Posted on 01 March 2021
Oliver (Oli) Reville is our newest team member who specializes in leading our fully updated and exciting European and Western Palearctic bird tours. He took some time out from his day of itinerary writing to provide some answers to the following questions. Enjoy learning a bit more about Oli and what makes him tick!
1) Tell us about your childhood and family? Where you grew up/ the important people in your life/ childhood heroes /memories or experiences that have shaped who you are today.
I was born in Hertfordshire, England and moved to Norfolk, England when I was seven years old. It was this move that kickstarted my love of birding, via my dad who is also a keen birder. One of the first rare birds I saw in Norfolk was Rustic Bunting, a bird I have not seen again since.
2) If you could describe yourself in only three words, what would they be?
Driven, enthusiastic, and passionate.
3) What ignited your passion for wildlife and in particular, for birds?
I have always loved the natural world, especially how people interact with it. Thanks to my environment growing up, I kind of fell into birding as I have always been surrounded by birds.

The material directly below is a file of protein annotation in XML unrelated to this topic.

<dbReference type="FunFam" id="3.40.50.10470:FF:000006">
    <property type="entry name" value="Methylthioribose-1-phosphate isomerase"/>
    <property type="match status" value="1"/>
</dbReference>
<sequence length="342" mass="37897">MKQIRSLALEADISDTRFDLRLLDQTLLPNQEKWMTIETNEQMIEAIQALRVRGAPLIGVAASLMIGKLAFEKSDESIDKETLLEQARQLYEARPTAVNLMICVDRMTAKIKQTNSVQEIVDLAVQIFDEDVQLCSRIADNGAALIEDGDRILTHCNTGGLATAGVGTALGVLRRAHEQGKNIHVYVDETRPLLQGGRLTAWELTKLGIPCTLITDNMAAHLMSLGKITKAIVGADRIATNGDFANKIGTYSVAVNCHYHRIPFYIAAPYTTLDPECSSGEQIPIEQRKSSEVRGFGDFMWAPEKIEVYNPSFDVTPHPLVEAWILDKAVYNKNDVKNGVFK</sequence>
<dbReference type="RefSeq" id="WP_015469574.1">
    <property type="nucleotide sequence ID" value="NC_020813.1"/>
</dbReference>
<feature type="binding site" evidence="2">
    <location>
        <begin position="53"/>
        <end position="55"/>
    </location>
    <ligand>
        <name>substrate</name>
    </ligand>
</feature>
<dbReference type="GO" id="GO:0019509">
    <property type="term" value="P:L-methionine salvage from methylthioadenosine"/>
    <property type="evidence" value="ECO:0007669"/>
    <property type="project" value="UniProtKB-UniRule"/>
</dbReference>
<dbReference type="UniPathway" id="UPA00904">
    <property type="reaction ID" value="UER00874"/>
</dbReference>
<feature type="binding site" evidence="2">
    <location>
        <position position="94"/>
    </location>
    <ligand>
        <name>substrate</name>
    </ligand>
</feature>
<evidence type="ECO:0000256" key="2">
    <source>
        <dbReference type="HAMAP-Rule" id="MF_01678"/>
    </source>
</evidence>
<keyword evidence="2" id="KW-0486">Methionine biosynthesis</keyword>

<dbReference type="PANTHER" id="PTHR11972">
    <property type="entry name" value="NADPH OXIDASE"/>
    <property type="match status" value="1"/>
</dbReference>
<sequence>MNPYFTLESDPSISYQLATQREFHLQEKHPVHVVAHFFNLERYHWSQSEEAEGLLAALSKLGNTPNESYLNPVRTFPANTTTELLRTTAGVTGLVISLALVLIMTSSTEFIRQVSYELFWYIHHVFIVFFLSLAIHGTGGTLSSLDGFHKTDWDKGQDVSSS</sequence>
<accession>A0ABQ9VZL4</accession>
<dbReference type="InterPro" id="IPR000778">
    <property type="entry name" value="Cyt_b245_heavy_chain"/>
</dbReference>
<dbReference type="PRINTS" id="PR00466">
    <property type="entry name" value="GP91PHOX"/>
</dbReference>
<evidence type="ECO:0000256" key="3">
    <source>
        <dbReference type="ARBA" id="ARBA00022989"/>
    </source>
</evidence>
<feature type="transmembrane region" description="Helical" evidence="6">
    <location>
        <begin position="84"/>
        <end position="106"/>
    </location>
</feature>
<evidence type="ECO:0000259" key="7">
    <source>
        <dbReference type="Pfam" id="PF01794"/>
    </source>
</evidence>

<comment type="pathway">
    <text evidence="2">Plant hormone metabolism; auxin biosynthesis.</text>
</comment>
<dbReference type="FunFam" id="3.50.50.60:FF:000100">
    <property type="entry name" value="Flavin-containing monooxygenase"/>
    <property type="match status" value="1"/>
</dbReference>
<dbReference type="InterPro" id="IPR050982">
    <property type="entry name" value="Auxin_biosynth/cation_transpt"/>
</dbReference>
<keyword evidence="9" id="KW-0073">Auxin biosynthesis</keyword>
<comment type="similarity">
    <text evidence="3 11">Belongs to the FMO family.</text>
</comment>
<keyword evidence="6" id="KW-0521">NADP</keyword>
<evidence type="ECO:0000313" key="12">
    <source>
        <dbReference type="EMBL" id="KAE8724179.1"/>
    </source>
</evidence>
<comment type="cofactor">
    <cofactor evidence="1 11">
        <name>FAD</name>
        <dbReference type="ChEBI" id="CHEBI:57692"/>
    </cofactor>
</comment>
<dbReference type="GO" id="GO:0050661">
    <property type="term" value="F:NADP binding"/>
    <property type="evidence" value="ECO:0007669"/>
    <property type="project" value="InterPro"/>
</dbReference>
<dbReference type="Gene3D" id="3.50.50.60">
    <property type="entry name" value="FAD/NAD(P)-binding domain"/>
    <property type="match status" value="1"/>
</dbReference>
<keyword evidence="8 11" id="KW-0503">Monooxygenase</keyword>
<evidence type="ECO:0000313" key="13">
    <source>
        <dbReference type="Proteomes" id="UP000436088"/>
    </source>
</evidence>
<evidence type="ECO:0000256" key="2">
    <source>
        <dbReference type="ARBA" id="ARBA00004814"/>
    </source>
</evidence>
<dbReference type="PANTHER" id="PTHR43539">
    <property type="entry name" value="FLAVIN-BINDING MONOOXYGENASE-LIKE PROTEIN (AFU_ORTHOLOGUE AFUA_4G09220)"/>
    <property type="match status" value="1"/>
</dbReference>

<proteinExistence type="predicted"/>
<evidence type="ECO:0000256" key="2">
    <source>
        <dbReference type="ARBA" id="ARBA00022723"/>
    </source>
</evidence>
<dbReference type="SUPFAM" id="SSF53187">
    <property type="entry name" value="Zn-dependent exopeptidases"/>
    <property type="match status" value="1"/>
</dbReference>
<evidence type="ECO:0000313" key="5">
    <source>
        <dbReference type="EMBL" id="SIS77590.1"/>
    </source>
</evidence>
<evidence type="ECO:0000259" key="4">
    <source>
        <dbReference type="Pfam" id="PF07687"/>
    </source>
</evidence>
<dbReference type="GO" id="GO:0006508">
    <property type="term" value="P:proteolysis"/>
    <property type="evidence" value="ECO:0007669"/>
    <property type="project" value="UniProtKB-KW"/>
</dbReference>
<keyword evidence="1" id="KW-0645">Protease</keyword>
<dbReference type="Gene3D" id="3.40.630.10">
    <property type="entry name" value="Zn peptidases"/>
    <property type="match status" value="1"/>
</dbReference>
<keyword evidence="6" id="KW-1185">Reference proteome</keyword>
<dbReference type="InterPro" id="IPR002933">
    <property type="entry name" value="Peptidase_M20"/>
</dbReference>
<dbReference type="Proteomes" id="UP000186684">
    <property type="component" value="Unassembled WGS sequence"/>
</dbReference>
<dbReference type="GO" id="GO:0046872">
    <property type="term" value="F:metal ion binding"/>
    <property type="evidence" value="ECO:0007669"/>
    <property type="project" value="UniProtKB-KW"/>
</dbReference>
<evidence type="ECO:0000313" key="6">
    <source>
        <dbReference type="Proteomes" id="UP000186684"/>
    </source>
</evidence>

Oli (third from the right) birding in Peru with Eduardo (second from right and leader of our Peru tours), Andy (second from left, enjoying a holiday), Giancarlo (furtherest right, our Colombian expert), and three of our clients from Australia.
4) What formal training have you undertaken? (university degree/ diploma etc.)
I have a degree in Natural Sciences from the University of East Anglia, Norfolk, UK. I was also a member of the first team to run an extensive study on the effect of bird hunting in the Batumi Bottleneck, Georgia.
5) Do you remember some of your earliest wildlife and bird encounters?
In the UK it was having an injured Common Kestrel land in our garden. I was able to get my mum to put it in a box and we took it to the vet. I imagine that’s when the love of birds started, being so close to such an attractive species was a fantastic experience.
6) At what point in your life did you realize that birding would become a career for you, whether part time or full time?
I think post university I realized that I could use my bird knowledge as a career path. It has been hard to figure out what path to take with it but having dabbled in consultancy, conservation, and photography, I found guiding the route that has given me the greatest satisfaction.